How to Build Trust Within Your Team Sudha Sripada

 

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My husband, my two and a half year old daughter and I went to the park yesterday, I saw my husband lift my girl and throw her high up in the air with extended arms to catch her back, my heart skipped a beat that moment but I broke out into a smile when I saw that my daughter was actually laughing her heart out… questions came racing into my head

Is she not scared she will fall?

How can she be laughing so hard experiencing that when I had the exact opposite reaction just watching them?

Was she so sure that her father would catch her?

Did she even realize she could have fallen?

Is this what they call trust? Bind trust?

Are we all born to trust people and lose this quality as we grow up?

Some questions are so hard to answer but one thing is certain what we refer to as trust is something we cannot live without it is like the air we breathe…we don’t notice until it is gone!

It is the very root of any relationship we have, not visible but holds the relationship sturdy, strong and upright.

When we think back about our relationships that have gone wrong whether it is with our family, friends or colleagues and ask ourselves the question, “why?”

The first and most evident answer will probably be ‘trust’ or the lack of it.

What makes it difficult to trust people? Could it be because trust is so fragile and can be easily broken, what make it worse is that once broken it can never go back to being what it was. It reminds me of this quote: “Trust is like a mirror, you can fix it if broken but you still see the cracks”

While on one side we need to understand why we don’t trust easily on the other side we need to ask our selves the question: Am I trustworthy? Maybe more so in my personal circle and less in my professional circle because of the competition I need tackle and competency I need to prove.

Recent Chartered Institute of Personnel Development (CIPD) reports have found that Trust – or lack of it – is going to be one of the biggest leadership issues in the coming years.

The professional body revealed 37% of employees do not trust their senior managers, and 33% think trust between employees and senior management in their workplace is weak. According to CIPD,  this impacts negatively on engagement, performance and productivity.

Trust has many different contexts. With trust, people will take the risk to change, to work together, to dig deeper and to go further. Without it, they’ll hold back.

It is common knowledge that employees will do 30% of what you say and 70% of what you do. So what should leaders do to increase trust?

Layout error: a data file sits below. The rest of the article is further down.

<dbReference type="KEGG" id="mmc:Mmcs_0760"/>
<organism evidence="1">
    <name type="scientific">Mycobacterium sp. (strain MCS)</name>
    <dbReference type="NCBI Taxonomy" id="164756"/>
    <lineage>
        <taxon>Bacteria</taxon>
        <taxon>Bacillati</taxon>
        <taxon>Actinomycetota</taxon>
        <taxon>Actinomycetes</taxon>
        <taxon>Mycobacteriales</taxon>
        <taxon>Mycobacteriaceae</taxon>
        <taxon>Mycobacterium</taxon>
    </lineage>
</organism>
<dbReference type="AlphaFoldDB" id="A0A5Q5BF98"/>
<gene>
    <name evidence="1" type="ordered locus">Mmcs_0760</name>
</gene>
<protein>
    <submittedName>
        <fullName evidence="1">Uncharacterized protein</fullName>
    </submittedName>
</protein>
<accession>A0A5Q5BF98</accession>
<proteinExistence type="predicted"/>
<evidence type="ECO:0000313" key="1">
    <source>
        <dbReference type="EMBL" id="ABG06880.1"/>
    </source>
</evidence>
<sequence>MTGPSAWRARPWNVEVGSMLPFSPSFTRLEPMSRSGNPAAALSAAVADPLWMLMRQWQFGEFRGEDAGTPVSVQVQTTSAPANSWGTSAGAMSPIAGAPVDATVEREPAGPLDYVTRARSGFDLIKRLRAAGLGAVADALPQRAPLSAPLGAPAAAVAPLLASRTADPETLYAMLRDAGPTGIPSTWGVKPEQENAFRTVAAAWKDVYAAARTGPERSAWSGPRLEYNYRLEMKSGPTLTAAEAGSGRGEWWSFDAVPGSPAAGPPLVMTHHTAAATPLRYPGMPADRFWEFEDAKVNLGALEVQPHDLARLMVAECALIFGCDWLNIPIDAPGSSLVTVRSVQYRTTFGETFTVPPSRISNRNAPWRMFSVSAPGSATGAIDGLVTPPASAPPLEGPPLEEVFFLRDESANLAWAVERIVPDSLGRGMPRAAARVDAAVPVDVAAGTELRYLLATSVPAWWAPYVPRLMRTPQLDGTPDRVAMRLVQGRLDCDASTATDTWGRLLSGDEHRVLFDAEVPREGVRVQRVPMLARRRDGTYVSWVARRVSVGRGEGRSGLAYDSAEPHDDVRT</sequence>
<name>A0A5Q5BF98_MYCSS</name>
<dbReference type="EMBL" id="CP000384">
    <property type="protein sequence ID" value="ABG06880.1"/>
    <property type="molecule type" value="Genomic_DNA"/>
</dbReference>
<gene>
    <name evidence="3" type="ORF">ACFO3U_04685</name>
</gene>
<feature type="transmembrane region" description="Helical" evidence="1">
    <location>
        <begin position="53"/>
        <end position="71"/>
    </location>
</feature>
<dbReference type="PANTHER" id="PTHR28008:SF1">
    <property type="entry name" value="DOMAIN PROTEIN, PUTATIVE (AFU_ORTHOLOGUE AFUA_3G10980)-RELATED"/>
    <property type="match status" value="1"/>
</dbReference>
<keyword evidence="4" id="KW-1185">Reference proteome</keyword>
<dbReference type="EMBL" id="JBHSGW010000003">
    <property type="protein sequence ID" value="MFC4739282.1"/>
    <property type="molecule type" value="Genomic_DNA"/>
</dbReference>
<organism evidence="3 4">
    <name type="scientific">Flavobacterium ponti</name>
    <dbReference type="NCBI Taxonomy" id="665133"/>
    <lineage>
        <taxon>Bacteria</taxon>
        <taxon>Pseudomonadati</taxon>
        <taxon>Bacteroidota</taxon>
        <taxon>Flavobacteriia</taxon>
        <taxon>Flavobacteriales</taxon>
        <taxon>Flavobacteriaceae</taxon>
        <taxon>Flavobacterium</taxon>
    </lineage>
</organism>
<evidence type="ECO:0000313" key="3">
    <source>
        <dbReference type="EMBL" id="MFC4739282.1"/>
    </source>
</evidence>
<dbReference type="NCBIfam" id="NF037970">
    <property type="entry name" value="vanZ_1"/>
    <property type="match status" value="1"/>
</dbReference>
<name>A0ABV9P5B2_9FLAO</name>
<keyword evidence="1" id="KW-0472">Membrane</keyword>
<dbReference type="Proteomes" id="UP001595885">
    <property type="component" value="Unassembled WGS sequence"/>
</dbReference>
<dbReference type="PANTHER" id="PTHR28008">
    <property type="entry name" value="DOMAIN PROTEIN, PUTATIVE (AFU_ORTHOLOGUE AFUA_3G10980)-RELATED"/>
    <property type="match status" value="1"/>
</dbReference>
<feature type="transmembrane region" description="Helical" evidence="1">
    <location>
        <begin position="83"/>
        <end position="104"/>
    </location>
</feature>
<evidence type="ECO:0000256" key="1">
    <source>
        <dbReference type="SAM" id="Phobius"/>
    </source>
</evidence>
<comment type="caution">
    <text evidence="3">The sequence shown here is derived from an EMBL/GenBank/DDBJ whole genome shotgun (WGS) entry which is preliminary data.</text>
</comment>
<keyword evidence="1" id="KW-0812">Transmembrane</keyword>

Be honest: Speak the truth, share with employees not just data but the underlying feelings as well. Be emotionally transparent. Use every meeting, every performance review, and every chat as an opportunity to practice emotional transparency.

Truth can only truly be achieved when those involved are willing to express feelings freely and teams are able to flourish when a connection is made through the exchange of emotion.

Walk the Talk: Actions speak louder than words. People in an organization act on values and culture. As a leader, you are embodying those values and living that culture is critical. Being a role model makes a leader credible and trustworthy. It is important for you as a leader to make sure that the team around you understands what you are doing and the reasons behind it.

Be consistent: The third step is to be consistent in words and behaviors. Consistency builds confidence, which in turn creates trust. We strive to be consistent with our quality and services with our clients and customers the same rule applies to being a trustworthy leader. Consistency establishes your reputation and creates accountability.

Connect: Foster genuine connections. Respecting and truly valuing individuals and their ideas, opinions and feelings with an open mind is the basis for mutual trust.

People who only convey hard facts come across as cold and distant. Facts stated without care and compassion doesn’t help create a culture for trust. A good leader is able to balance the rational and the emotional.

And at the end of the day, don’t forget to celebrate, its not just about achieving the target, make the process joyful as well. It will help you move from the stance of demanding trust to earning trust.

About the Author:

Sudha Sripada, our Development Specialist, is a qualified counselling psychologist and EQ Certified practitioner. She works with the Dynamic Learning team to research, design and develop experiential training programs that blend head and heart to bring about lasting change.

sudha@dynamiclearning.ae

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